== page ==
Sunday, November 01, 2009
Great Mayors: New York's Michael Bloomberg And Bogota's Mayor Enrique Peñalosa
It’s hard to brag on a guy who’s spending $100 million to run for a third term that was supposed to be prohibited by law, but despite that, New York Mayor Michael Bloomberg is counted among our great mayors.
Our last addition to our list of great mayors is former Bogotá Mayor Enrique Peñalosa whose bold aspirations inspired an unimaginable leap forward by his city.
Separated by half a hemisphere, both mayors’ accomplishments are anchored in their emphasis on quality of life. In New York, it took the form of smart transportation and a 127-point plan to make the city sustainable. In Bogotá, it was transportation, education and the public realm, and it’s hard to remember anyone who made more progress on as many fronts.
More to the point, if Mayor Peñalosa’s “no excuses” attitude in a Third World city could work, it’s pretty hard to suggest hat we should not set our sights higher in Memphis.
The Right Focus
But if we’re looking for inspiration, we could do a lot worse than emulating his radical improvements to the city and its citizens, giving priority to children and public spaces and restricting private car use and building hundreds of kilometers of sidewalks, bicycle paths, pedestrian streets, greenways, and parks.
Two accomplishments particularly interest us because of the intransigent bureaucracies that stand in their way in Memphis. He planted more than 100,000 trees (MLGW continues with its same Depression era thinking that treats trees are irritants) and he created a 21st century bus-based transit system (as for MATA, don’t get us started).
Most of all, he proved how a great mayor can transform a city's attitude from hopelessness to one of pride. "We need to walk, just as birds need to fly. We need to be around other people. We need beauty. We need contact with nature. And most of all, we need not to be excluded. We need to feel some sort of equality. (Bogotá's) pedestrian infrastructure shows respect for human dignity. We’re telling people, ‘You are important.’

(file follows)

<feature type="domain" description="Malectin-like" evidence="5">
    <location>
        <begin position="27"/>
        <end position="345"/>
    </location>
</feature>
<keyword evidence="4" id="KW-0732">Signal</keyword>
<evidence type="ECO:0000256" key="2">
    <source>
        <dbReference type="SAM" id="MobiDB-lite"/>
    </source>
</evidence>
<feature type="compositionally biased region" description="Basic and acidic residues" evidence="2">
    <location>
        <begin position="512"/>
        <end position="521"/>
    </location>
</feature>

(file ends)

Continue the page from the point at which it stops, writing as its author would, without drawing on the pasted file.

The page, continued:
"Every Sunday we close 120 kilometers of roads to motor vehicles for seven hours. A million and a half people of all ages and incomes come out to ride bicycles, jog, and simply gather with others in community. A bikeway is a symbol that shows that a citizen on a $30 bicycle is equally important as a citizen on a $30,000 car."
His advice to other mayors: start with a vision, “an understanding of what alternatives there are.” “People don't go to the suburbs because they're dumb. It's because they are looking for something. You must help people understand that they can have more of what they want by giving a little less preference to cars.
“We are living in the post-Communism era when we have immense confidence in private entrepreneurs and individualism and distrust any form of government intervention. Adam Smith is reigning triumphant. He told us that each citizen behaving selfishly yields the best good for society.
“This is not always true. If you have a shipwreck and everyone tries at the same time to grab the lifeboat, everyone will drown. You cannot allow a developer to do anything they want, whatever it does to his neighbors or the rest of the city. There is not a mathematical rule that will tell you exactly how many pedestrian streets, or how far people should live from a park or sports field, or how tall a building should be. These standards are a collective creation. How do societies create collectively? They do this through an institution called government.”